Image: Pixabay

Keep your pets safe this Halloween

Halloween can be the most dangerous night of the year for your cats and dogs

As ghost and goblins get set to hit the streets for All-Hallows’ Eve, the sounds of fireworks, children yelling and door bells ringing will fill the air.

Sounds that can be daunting to the ears of family pets and just as scary as the night itself is suppose to be.

Halloween can be one of the most dangerous nights of the year for cats, dogs and other animals. Stressed pets can behave out of character, biting or scratching people and even running away.

The BC SPCA is helping animal guardians to watch out for their furry ones this Oct. 31, by planning ahead and keeping pets happy and calm.

Tips include:

  • Keep pets inside: Pets who are inside have fewer opportunities to confront trick-or-treaters.
  • Identification: Make sure your pet is wearing identification. Dogs and cats may try to run away if they feel threatened.
  • Candy is for people: Candy can lead to health problems such as diabetes or obesity, and chocolate is especially dangerous because it contains theobromine, which is toxic to dogs and cats.
  • Leave home without them: If you think it would be fun to bring your pet trick-or-treating, your pet may not share your view. The strange sights and sounds of Halloween can cause a normally friendly dog to bite if it feels scared or threatened.
  • Don’t costume your pet: Dressing your dog in a costume inhibits his ability to communicate, making him prone to display aggression himself or be subjected to aggressive behaviour from other dogs.


@Jen_zee
jen.zielinski@bpdigital.ca

Like us on Facebook and follow us on Twitter.

Just Posted

Dry weather leads to historic low water levels in local rivers

The prolonged cold, coupled with the lack of precipitation, has contributed to the situation

Bella Coola businesses still eligible for Wildfire Business Transition Training Program

Small businesses are eligible to apply for reimbursement of training expenses up to $10,000

Bill passes to make Sept. 30 National Day for Truth and Reconciliation statutory holiday

Residential school survivor Phyllis Webstad and CRD Area F director Joan Sorley were in Ottawa for the vote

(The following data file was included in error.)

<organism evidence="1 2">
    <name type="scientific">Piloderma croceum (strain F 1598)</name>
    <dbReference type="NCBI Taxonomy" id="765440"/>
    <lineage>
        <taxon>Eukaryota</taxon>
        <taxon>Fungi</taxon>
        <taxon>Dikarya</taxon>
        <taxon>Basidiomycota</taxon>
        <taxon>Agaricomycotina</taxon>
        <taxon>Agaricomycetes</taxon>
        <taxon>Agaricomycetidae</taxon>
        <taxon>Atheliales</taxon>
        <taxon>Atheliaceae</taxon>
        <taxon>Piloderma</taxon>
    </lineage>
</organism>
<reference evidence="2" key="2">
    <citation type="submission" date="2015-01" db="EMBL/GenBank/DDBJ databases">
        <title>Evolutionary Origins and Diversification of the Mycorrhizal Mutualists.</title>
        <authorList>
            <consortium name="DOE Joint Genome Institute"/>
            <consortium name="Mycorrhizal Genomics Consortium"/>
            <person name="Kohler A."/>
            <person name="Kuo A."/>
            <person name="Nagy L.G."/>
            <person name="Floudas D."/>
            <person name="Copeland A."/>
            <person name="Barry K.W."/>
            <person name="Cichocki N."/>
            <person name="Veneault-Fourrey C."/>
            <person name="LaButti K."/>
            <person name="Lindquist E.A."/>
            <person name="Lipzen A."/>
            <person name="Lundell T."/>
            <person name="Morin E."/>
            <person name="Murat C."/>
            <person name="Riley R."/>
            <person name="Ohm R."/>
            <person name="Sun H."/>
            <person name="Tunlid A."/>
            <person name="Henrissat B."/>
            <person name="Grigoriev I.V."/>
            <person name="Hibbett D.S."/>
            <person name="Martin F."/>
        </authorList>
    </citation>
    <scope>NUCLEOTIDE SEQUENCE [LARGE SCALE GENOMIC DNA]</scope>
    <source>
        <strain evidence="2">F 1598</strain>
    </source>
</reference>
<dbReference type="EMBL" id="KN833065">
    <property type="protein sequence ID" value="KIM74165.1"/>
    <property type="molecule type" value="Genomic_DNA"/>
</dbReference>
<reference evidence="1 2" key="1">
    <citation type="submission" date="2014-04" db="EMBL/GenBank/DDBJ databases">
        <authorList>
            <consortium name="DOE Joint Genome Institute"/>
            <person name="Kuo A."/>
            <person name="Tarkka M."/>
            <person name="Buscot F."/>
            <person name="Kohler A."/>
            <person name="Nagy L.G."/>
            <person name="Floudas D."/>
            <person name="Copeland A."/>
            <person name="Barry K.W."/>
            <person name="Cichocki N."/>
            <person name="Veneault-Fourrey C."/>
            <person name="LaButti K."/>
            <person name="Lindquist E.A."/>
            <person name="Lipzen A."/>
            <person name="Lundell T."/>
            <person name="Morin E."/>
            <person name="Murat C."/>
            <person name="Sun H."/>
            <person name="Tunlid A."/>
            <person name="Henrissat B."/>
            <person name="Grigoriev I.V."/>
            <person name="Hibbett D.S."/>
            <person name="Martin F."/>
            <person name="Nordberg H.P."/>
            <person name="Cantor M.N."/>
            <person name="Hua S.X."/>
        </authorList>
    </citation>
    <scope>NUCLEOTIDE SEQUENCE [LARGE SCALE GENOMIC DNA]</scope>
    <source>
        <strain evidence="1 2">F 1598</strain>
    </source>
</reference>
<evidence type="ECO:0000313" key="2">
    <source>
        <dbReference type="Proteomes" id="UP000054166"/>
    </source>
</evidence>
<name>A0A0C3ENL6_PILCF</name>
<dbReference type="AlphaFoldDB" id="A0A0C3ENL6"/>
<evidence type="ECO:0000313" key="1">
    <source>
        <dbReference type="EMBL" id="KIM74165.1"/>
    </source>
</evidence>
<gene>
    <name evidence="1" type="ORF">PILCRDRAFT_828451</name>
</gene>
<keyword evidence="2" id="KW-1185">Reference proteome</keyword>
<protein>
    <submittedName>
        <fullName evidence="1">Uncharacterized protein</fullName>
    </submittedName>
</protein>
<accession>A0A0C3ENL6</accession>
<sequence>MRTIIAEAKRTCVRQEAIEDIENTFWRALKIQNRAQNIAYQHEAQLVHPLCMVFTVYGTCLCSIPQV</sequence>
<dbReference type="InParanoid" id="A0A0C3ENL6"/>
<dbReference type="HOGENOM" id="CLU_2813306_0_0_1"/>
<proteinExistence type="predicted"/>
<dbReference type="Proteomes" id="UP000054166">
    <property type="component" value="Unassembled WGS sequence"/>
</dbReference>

Wally Webber elected to fourth term as Nuxalk Chief Councilor

Webber took the win with 174 votes out of a total of 389

Bella Coola expected to be hottest spot in B.C. today

Temperatures are predicted to rise to 18 C

VIDEO: The ‘most cosmopolitan’ of butterflies could migrate to B.C.

The painted lady butterfly will likely arrive this summer from Southern California

Is it a homicide? B.C. woman dies in hospital, seven months after being shot

Stepfather think Chilliwack case should now be a homicide, but IHIT has not confirmed anything

Indecent caller handed 18-month conditional sentence

Vancouver Island man pleaded guilty to making indecent phone and video calls to women across B.C.

Sources say Trudeau rejected Wilson-Raybould’s conservative pick for high court

Wilson-Raybould said Monday “there was no conflict between the PM and myself”

First Nations public art piece stolen in Nanaimo

Spindle Whorl went missing over the weekend, according to Nanaimo RCMP

Father-son duo at B.C. Children’s Hospital helps new dads fight depression

The pair teamed up to introduce the only known research-based mindfulness workshop for new dads

Mexican restaurant in B.C. told to take down Mexican flag

General manager of Primo’s Mexican Grill in White Rock: ‘I’ve never heard of anything like this’

B.C. NDP moves to provide tax credits, tax cut for LNG Canada

Provincial sales tax break of $596 million repayable after construction

COLUMN: Smart phone too powerful a tool to yank from students’ hands

Rather than ban them from schools, let’s teach kids to harness their phone’s power and use it properly

Most Read